Four Corner American Gin is a new, terroir-driven spirit from master distiller Christian Krogstad, who is best known as one of the minds behind Aviation Gin and Westward Whiskey. He developed this latest venture in collaboration with fellow Westward Whiskey distiller Anna Mantheakis and the founders of Ireland’s Glendalough Distillery.
True to its name, Four Corners is made from botanicals sourced from across the good ol’ USA, including wild juniper from the Pacific Northwest, Maine cranberries, cherry bark from the Southeast, and yerba santa sourced from the Mojave desert. In a nice thematic touch, it was released on July 4th.
The nose is spicy, seedy, and dry, with notes of bitter lemon, coriander, and green cardamom. It’s silky on the palate with remarkably little “juniper burn”—I don’t typically drink gin neat, but I could see that being the case with Four Corners.
Taste-wise it’s cool up front and lightly herbaceous with lemon balm and chamomile, and brings menthol and lemon rind to bear at the center. Toward the back it introduces angelica root and a touch of bitterness, though the bitter factor stops far short of being overwhelming.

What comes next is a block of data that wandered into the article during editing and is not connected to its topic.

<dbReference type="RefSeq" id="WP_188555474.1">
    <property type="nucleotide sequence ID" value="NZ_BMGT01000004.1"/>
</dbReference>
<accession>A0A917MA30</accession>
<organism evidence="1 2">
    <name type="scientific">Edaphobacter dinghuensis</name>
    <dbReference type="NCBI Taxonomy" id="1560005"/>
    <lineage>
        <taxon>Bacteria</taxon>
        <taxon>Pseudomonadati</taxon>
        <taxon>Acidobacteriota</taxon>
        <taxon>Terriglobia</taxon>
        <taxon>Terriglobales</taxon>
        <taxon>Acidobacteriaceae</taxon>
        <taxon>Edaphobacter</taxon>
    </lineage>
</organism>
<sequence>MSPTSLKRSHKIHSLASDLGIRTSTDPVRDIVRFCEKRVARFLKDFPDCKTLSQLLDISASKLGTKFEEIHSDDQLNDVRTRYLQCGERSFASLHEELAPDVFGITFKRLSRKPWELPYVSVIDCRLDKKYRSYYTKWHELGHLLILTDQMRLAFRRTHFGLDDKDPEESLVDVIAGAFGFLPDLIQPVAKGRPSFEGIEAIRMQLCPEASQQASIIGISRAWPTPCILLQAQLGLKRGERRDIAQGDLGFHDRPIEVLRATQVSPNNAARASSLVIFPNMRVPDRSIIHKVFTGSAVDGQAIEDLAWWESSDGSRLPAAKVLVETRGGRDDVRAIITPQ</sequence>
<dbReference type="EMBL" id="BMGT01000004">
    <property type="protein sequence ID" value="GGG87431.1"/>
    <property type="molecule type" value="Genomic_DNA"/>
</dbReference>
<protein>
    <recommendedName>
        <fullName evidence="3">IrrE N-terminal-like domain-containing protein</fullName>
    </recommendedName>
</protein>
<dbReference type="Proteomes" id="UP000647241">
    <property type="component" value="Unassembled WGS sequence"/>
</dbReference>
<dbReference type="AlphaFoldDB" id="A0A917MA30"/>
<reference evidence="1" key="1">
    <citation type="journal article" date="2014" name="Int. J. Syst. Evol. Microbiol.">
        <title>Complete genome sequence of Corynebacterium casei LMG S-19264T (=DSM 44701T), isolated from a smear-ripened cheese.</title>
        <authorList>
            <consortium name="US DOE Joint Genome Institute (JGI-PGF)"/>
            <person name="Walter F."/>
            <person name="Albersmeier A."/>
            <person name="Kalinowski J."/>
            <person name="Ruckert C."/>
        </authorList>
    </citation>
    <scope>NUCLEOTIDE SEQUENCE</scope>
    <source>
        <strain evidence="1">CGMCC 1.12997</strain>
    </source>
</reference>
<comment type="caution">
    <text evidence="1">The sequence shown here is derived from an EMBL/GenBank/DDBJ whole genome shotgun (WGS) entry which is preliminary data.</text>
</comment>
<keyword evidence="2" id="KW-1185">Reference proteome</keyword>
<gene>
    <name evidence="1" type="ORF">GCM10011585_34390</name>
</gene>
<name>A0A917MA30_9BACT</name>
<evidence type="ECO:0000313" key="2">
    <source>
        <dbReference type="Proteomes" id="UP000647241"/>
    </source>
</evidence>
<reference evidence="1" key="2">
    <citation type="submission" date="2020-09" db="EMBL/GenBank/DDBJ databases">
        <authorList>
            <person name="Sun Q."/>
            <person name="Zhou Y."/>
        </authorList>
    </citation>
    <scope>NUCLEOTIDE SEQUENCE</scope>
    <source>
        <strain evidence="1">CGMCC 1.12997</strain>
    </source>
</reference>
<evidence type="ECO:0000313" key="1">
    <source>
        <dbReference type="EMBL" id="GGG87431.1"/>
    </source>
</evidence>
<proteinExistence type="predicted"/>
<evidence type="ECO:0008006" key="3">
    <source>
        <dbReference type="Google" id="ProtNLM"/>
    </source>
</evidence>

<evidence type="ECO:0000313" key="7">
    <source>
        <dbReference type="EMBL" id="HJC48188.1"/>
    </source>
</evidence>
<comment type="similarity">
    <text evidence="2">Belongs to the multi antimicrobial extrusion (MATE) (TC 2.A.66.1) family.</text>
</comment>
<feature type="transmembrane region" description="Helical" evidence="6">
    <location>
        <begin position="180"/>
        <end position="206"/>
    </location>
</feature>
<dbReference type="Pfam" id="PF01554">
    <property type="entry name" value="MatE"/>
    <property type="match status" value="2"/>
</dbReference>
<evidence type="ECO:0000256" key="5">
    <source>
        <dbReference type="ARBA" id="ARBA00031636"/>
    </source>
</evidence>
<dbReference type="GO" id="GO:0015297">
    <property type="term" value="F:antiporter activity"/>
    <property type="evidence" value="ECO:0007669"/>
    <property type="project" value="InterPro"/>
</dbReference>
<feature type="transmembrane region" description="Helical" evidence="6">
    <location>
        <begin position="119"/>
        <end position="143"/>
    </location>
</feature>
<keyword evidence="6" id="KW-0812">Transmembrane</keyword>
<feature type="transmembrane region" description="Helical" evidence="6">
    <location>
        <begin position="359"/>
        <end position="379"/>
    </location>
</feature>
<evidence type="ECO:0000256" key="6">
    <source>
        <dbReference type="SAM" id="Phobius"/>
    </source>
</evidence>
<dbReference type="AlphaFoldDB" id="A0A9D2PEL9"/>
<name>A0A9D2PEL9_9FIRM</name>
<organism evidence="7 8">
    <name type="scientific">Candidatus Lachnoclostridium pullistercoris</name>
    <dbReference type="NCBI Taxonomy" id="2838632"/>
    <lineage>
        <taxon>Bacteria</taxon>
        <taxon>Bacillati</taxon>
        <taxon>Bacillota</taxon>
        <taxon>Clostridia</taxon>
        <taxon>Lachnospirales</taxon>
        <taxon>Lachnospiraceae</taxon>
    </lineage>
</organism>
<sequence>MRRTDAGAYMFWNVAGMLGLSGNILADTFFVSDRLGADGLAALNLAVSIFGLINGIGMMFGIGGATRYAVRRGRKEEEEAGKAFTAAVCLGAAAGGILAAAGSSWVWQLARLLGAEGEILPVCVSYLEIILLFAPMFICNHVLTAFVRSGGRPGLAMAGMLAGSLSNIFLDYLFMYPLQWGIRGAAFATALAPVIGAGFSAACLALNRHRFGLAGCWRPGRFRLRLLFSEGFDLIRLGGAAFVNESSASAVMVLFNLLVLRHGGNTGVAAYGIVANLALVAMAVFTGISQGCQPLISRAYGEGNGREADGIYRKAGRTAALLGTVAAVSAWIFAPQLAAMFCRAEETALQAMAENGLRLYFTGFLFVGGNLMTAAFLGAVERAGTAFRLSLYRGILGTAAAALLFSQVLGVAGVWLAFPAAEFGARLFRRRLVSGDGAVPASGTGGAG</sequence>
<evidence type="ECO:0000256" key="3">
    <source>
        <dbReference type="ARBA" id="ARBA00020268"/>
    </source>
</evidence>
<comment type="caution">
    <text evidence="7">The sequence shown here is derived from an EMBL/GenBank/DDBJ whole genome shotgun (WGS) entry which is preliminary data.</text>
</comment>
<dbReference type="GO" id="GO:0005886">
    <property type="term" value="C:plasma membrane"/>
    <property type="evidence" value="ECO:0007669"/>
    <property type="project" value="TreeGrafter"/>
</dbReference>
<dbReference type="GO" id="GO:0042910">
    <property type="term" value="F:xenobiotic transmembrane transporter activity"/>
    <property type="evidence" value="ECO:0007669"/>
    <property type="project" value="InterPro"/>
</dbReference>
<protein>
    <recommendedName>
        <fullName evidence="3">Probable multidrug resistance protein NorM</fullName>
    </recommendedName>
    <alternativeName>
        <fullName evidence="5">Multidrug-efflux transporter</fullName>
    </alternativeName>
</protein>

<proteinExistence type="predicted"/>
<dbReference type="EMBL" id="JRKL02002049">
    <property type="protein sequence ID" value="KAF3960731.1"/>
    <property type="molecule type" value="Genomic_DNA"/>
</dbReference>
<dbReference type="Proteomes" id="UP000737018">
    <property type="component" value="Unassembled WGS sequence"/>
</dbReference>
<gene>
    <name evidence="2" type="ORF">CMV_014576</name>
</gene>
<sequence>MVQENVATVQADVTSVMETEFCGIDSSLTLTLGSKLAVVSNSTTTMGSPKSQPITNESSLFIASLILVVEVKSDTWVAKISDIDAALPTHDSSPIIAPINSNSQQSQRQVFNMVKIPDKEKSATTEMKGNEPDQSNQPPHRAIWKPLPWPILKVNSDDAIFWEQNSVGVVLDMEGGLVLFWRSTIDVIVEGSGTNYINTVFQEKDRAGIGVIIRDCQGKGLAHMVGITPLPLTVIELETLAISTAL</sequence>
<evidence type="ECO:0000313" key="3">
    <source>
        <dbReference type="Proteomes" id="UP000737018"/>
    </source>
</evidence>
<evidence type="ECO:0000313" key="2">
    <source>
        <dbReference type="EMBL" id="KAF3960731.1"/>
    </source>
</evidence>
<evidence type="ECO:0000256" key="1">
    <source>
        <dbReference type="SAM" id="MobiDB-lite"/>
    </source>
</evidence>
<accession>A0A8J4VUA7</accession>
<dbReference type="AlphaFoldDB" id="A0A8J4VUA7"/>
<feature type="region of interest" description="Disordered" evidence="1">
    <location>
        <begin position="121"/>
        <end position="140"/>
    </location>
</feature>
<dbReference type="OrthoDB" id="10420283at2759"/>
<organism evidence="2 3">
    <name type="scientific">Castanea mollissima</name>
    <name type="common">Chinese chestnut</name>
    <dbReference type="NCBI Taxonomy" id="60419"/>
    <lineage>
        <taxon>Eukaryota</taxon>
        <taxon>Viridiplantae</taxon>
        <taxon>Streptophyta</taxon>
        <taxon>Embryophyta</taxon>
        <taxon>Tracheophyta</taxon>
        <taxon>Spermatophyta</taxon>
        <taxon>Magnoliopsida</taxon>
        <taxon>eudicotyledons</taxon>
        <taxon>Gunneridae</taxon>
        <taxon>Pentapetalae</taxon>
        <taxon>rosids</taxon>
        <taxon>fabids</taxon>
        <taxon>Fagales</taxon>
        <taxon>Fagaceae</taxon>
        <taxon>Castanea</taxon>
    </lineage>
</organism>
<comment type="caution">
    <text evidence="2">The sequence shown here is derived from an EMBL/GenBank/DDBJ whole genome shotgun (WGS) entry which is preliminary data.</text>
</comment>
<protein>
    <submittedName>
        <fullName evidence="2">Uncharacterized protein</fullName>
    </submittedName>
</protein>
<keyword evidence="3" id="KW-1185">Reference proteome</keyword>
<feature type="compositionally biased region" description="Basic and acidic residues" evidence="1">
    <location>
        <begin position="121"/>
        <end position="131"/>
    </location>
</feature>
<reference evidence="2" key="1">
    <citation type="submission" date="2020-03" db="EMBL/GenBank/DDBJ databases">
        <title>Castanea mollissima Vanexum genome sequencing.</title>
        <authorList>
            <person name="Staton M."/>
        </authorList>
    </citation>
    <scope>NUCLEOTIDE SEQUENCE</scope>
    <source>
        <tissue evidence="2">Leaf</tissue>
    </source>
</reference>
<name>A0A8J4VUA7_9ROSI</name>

Altogether, it’s a quite mild gin that still manages to impart strong and distinctive flavors. I realize that I’ve hardly even mentioned juniper—it’s there all right, and is in fact a consistent presence throughout the experience, yet it’s dialed down, so that it’s experienced like pleasant but undistracting background music.
When used in a Dry Martini (I measured five parts gin to one part vermouth), it makes a cool and satisfying drink. The juniper, if mild, is still a presence, accompanied by the gin’s other sharp, clear botanicals, which in this iteration take on a somewhat sweeter character.
If I could sum up Four Corners in four words, I’d describe it as clean, dry, sharp, and sweet: a remarkably versatile gin that’s unlikely to offend gin-skeptics while presenting a unique character that gin devotees will doubtless want to explore further.